The Angelus - Winter 2018: America before the Puritans
The present issue of The Angelus covers some of the most epic history of this country, with its woes and glorious moments of the pre-Puritan era.
The Mayflower’s landing in North America marked the arrival of the Puritan heresy in a country largely closed off to civilization and religion. The religious beliefs of Puritans went hand in hand with the hope of settling a messianic kingdom on earth. And so, after leaving a hostile England, they were eager to conquer, by might and main, a land where they would settle and prosper. And, soon enough, the Indian war would prove to be the political facet of the more profound spiritual struggle between truth and error.
It is commonly taught that the territory which is presently the United States saw the dawn of civilization with the first wave of Puritans landing in the Boston harbor. This facile history however is passing over some really heroic and poignant missionary activities from literally all four corners of the country. Between the French settlements, from Canada to Louisiana via the Great Lakes, and the Spaniards, from settling the South from Florida to California, the United States was the stage for relentless efforts to learn the language and habits of the Native Americans so as to better teach them Heaven’s message and save their souls.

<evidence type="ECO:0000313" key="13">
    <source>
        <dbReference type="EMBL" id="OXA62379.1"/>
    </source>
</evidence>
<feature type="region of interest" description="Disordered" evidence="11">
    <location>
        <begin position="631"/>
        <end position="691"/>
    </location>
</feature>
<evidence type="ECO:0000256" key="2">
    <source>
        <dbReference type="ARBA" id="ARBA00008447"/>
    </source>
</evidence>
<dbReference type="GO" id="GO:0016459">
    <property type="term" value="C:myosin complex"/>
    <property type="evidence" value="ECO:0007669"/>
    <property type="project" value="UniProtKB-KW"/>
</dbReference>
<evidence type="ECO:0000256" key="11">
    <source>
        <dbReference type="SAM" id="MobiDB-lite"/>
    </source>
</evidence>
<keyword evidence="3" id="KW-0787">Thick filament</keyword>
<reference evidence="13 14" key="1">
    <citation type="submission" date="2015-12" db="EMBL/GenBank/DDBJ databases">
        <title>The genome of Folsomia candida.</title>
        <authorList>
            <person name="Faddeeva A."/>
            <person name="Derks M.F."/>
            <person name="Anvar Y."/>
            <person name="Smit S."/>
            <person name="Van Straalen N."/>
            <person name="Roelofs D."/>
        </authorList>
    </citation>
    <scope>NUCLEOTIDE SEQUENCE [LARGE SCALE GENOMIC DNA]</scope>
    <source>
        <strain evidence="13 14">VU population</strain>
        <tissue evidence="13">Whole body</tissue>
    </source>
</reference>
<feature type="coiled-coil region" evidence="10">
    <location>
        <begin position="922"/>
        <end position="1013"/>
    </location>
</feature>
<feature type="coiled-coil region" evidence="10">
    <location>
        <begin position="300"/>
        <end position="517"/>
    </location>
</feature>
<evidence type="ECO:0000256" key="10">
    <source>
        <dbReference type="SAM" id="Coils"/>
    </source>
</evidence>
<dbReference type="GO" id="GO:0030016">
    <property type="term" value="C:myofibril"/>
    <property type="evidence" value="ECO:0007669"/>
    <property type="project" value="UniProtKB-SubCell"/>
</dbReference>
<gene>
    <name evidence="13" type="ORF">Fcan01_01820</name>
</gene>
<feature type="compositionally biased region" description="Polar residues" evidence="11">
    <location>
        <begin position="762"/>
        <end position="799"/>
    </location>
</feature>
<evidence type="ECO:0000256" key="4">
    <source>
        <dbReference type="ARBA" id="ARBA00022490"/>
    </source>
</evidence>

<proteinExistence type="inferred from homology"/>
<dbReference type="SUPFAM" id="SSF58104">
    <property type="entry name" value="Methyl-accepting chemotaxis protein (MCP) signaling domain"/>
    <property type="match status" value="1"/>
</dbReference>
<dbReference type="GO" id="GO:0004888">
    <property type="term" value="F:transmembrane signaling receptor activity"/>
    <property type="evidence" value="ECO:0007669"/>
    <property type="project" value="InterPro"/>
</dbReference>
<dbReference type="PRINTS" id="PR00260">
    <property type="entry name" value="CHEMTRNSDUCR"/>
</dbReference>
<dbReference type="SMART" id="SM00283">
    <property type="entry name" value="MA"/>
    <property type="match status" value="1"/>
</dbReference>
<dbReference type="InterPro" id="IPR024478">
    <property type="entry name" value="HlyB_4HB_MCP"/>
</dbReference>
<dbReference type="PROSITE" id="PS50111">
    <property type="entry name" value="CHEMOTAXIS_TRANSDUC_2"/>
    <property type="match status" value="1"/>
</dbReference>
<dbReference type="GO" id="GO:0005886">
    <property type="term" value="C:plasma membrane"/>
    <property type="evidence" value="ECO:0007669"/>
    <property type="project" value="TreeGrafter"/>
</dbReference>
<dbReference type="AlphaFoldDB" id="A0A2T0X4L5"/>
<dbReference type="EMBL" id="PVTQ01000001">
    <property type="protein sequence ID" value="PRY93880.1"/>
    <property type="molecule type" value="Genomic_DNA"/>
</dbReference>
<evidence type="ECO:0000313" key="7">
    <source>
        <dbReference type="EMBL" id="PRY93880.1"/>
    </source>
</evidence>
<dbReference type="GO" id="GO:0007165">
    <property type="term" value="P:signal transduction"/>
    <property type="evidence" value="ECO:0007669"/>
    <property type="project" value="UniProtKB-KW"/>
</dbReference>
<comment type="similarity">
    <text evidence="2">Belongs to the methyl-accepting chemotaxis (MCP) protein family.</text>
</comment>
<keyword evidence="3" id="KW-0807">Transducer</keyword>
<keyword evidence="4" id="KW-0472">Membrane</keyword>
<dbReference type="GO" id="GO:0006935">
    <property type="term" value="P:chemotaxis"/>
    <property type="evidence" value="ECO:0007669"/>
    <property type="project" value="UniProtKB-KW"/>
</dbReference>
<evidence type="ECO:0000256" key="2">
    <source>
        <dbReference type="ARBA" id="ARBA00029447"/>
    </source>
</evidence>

The present issue of The Angelus covers some of the most epic history of this country, with its woes and glorious moments of the pre-Puritan era. It illustrates vividly the statement of Pius XII that
The preachers of the Gospel are using their talents and energy to extend the Kingdom of Christ; but there are other preachers who, since they profess ma-terialism and reject all hope of eternal happiness, are trying to drag men down to an abject condition.
In the 21st century, we are currently witnessing former European Catholic bastions fast sinking into post-Christian nations and missionary lands, with the enemy in its very veins. Yet, the same phenomenon is certainly gaining speed in the American soil. And this is another reason for all our readers to help this missionary movement as if the survival and revival of Catholicism depended on it.
Let me simply conclude this appeal with the final words of Pius XII:
There seems to be nothing more apt than the dogma of the “Communion of Saints” for bringing home to the people the utility and importance of the missions. With all the more reason, then, does the Catholic Church, most loving mother of all men, call on all her children to be zealous in helping these intrepid missionaries by their offerings, by prayer and by fostering missionary vocations.